Women and children flooded the slave markets, leading to lower slave prices. The last population to fall was Beth-Ter (the present Battir), west of Jerusalem, where Bar Kokhba himself died in circumstances not well explained.

The site of the Temple and its surroundings were ploughed with oxen. As for the Zealots, the Romans utterly exterminated them, for at last they understood that the religious fanaticism of the Jews was the true cause of the revolt. “For the next fifty years we did not see the flight of a bird in Palestine,” says the Talmud.

The Israelites were forbidden under penalty of death to enter Jerusalem, and the garrison doubled. Until the fourth century the Jews could not return there to weep once a year, on the 9th day of the Aw month, the loss of the “holy city.” And until the twentieth century, or more precisely until May 14, 1948, they failed to found a Jewish state, Eretz Yisrael.

JVLIAN excerpts – XI

“Why were you so ungrateful to our gods
as to desert them for the Jews?”

—Julian, addressing the Christians

Julian

The Memoir of Julian Augustus

I arrived at Piraeus, the port of Athens, shortly after sunrise 5 August 355. I remember every one of the forty-seven days I spent in Athens. They were the happiest days of my life, so far.

I engaged a cart and driver after considerable haggling (I was able to bring the driver’s cost down to half what he asked: good but not marvelous). Then I climbed into the little cart. Half standing, half sitting on the cart rail, I was borne over the rutted road to Athens.

The sun rose in a cloudless sky. Attic clarity is not just a metaphor; it is a fact. The sky’s blue was painful.

My first reaction was delight at anonymity. No one stared at me. No one knew who I was. I looked a typical student with my beard and plain cloak. There were dozens like me. Some were in carts, most were on foot; all of them moving toward the same goal: Athens and the knowledge of the true.

On every side of me carts rattled and creaked, their drivers cursing and their contents, human or animal, complaining. The Athenian Greek is a lively fellow, though one looks in vain from face to face for a glimpse of Pericles or Alcibiades. As a race, they are much changed. They are no longer noble. They have been too often enslaved, and their blood mixed with that of barbarians.

[Chechar’s note: See Pierce’s take on this subject]

The Dipylon Gate was as busy in the early morning as any other great city’s gate might have been at noon. It is a double gate, as its name indicates, with two tall towers on the outside. Guards lolled in front, paying no attention to the carts and pedestrians who came and went. As we passed through the outer gate, our cart was suddenly surrounded by whores. Twenty or thirty women and girls of all ages rushed out of the shadows of the wall. They fought with one another to get close to the cart. They tugged at my cloak. They called me “Billy Goat,” “Pan,” “Satyr,” and other less endearing terms.

With the skill of an acrobat one pretty child of fourteen vaulted the railing of my cart and firmly grasped my beard in her fist. The soldiers laughed at my discomfort. With some effort I pried my beard from her fingers, but not before her other hand had reached between my legs, to the delight of those watching. But the driver was expert at handling these girls. With a delicate flick of his whip, he snapped at the hand. It was withdrawn with a cry. She leapt to the ground. The other women jeered us. Their curses were splendid, Homeric!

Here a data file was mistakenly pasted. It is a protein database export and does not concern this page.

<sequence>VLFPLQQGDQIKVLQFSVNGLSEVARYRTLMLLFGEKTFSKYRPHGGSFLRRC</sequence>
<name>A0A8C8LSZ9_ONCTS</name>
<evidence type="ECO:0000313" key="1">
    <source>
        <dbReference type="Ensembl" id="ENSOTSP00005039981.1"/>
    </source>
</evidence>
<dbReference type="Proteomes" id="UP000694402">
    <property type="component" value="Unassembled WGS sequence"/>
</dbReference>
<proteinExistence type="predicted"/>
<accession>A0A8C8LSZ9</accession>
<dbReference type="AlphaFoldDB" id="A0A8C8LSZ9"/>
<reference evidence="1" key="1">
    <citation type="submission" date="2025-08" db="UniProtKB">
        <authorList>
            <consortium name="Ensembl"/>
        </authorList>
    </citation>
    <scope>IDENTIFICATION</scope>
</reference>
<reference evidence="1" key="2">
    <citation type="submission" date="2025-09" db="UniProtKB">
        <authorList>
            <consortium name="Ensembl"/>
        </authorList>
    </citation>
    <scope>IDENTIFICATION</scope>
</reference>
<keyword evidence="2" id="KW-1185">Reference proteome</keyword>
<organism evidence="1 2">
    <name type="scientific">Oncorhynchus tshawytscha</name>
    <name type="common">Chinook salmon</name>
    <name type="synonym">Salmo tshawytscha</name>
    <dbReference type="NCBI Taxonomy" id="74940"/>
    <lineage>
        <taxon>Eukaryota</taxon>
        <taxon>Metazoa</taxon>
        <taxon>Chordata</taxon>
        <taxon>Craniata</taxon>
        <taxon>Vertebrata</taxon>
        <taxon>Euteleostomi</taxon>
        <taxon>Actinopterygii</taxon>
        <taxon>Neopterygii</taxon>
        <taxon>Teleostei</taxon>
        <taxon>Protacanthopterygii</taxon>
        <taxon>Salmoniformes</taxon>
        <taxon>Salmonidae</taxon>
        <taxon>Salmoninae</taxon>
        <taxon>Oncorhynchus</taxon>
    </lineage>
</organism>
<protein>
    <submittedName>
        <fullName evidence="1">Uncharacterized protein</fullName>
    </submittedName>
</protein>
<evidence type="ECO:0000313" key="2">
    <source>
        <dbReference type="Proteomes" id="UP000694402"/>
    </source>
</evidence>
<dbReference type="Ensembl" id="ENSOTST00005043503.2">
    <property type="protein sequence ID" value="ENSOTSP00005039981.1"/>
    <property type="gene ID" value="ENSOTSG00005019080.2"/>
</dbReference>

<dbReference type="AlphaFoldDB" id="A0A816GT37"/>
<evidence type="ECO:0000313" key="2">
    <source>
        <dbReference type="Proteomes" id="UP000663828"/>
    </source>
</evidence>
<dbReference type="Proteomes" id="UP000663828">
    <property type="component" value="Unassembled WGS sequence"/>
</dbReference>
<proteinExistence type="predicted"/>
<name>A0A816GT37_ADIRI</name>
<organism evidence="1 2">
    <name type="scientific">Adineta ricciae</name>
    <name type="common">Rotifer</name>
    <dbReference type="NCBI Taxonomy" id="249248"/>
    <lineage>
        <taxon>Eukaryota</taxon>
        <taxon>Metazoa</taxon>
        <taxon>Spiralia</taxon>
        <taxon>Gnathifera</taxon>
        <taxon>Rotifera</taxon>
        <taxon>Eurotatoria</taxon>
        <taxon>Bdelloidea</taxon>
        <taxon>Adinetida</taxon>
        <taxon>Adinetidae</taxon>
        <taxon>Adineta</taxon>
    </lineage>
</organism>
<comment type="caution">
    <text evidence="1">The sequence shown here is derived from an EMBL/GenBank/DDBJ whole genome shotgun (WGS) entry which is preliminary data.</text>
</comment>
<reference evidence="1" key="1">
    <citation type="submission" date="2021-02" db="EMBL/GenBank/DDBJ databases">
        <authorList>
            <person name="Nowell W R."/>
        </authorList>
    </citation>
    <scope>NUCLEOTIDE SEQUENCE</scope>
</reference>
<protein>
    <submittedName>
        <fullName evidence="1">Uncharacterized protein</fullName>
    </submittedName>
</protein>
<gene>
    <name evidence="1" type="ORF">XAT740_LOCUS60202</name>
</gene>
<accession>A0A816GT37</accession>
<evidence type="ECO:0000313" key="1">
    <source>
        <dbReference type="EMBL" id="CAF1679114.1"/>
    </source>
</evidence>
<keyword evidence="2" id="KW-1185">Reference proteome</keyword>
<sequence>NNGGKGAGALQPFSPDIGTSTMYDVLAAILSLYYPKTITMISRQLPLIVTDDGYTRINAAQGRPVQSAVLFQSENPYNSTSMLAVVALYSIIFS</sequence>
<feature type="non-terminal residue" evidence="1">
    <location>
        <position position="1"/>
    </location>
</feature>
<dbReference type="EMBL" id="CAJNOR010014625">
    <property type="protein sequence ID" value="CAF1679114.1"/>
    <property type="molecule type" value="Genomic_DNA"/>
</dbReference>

I arranged my tunic. The sharp tug of the girl’s hand had had its effect upon me, and against my will I thought of lovemaking and wondered where the best girls in Athens might be found. I was not then, as I am now, celibate. Yet even in those days I believed that it was virtuous to mortify the flesh, for it is a fact that conscience increases intellectual clarity. But I was also twenty-three years old and the flesh made demands on me in a way that the mind could not control.

Youth is the body’s time. Not a day passed in those days that I did not experience lust. Not a week passed that I did not assuage that lust. But I do not agree with those Dionysians who maintain that the sexual act draws men closer to the One God. If anything, it takes a man away from God, for in the act he is blind and thoughtless, no more than an animal engaged in the ceremony of creation. Yet to each stage of one’s life certain things are suitable and for a few weeks, eight years ago, I was young, and knew many girls. Even now in this hot Asiatic night, I recall with unease that brilliant time, and think of lovemaking. I notice that my secretary is blushing. Yet he is Greek!

The driver indicated a large ruin to the right. “Hadrian,” he said. “Hadrian Augustus.” Like all travelers, I am used to hearing guides refer to my famous predecessor. Even after two centuries he is the only emperor every man has heard of—because of his constant traveling, his continuous building and, sad to say, his ridiculous passion for the boy Antinoüs. I suppose that it is natural enough to like boys but it is not natural or seemly to love anyone with the excessive and undignified passion that Hadrian showed for Antinoüs. Fortunately, the boy was murdered before Hadrian could make him his heir. But in his grief Hadrian made himself and the Genius of Rome look absurd. He set up thousands of statues and dedicated innumerable temples to the dead boy.

Antinous Mondragone 130 ADHe even declared the pretty catamite a god! It was a shocking display and permanently shadows Hadrian’s fame. For the first time in history, a Roman emperor was mocked and thought ridiculous. Yet except for this one lapse, I find Hadrian a sympathetic figure.

Published in: on July 3, 2013 at 4:42 pm  Comments (1)